Continuing education in amphibian care
Hello everyone! You’d think that winter would be a slow time for folks that work in a department with a lot of animals that slow down in cooler weather, but you’d be wrong! Aside from normal day-to-day animal care and maintenance of the Scaly Slimy Spectacular complex, some of us have been traveling.
One of my recent travels was to the Detroit Zoo to help teach the Association of Zoos and Aquariums’ (AZA) Amphibian Taxon Advisory Group’s (TAG) Amphibian Management School. Amphibian School?! There really IS such a thing? Why yes, there sure is! I not only went to help out as an instructor, but one of our Herpetology Team members, Char Roe, also went along as a student.
So why would anyone need to spend a week learning about how to care for amphibians? That’s a good question I’ve just asked myself there. Taking care of amphibians is very challenging for a number of reasons. For one, they are very sensitive to their environments. Amphibians absorb all of their water and much of their oxygen through their skins, but they can also absorb other things, so learning how to care for them to fit their exacting environmental needs is very important for zoo professionals. They are also extremely diverse, with the online resource amphibiaweb.org documenting that as of today, there are 7,830 species of amphibians known to science. Considering that for all mammals there are just under 5,500, that is quite a big number! With that many different species spread out over the three orders of amphibians (you remember those, right? Anura [frogs and toads], Caudata [salamanders], and Gymnophiona [Caecilians]), that means that care regimes can vary widely amongst them. Getting a primer on the various groups can really help amphibian care experts hone their skills to better meet the needs of these highly diverse animals. It is also a good way to network with other professionals from not only across the U.S., but from around the world. It is always great to meet up with others to see what they are working on, how they manage challenges, and to just get fresh voices in the discussion. I have certainly learned many things every one of the five times I’ve served as an instructor!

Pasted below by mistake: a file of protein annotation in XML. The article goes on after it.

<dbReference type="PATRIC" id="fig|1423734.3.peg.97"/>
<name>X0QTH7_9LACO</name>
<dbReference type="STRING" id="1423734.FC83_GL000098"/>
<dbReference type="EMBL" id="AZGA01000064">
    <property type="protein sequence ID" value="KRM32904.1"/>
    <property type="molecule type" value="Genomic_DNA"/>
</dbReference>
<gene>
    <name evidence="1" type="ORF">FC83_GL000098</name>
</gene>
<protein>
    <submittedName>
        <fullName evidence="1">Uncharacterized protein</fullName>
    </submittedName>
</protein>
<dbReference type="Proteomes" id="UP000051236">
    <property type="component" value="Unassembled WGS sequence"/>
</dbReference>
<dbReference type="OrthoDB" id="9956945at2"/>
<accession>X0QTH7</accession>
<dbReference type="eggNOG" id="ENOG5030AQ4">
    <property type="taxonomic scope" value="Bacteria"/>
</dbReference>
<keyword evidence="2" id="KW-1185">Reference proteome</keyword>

Another good reason for a course like this is that amphibians are in trouble! Currently about one third of the world’s amphibian species are under threat of extinction. The threats are many, and zoos, nonprofits and other organizations have taken up the charge to help prevent extinctions by working with these animals at their organizations. Zoological populations may serve a number of functions, whether they serve as ambassadors for their species, are part of a breeding population to provide a “safety net” should wild populations decline precipitously, or provide zoo-reared offspring to release back into the wild to bolster wild populations. As these institutions commit more and more resources to these efforts, ensuring that the people who care for these incredible amphibians have the best and most up-to-date knowledge of their needs is important.
I’m certainly very proud and humbled to serve alongside the distinguished group of animal care professionals that teach this course. So the next time you visit Scaly Slimy Spectacular, or, for that matter, any amphibian habitats in the zoo world, just think to yourself, “Wow, someone actually did go to school for that!”
Assistant Curator of Herpetology
Photo: Japanese giant salamander (Andrias japonicus) at the Detroit Zoo’s National Amphibian Conservation Center.
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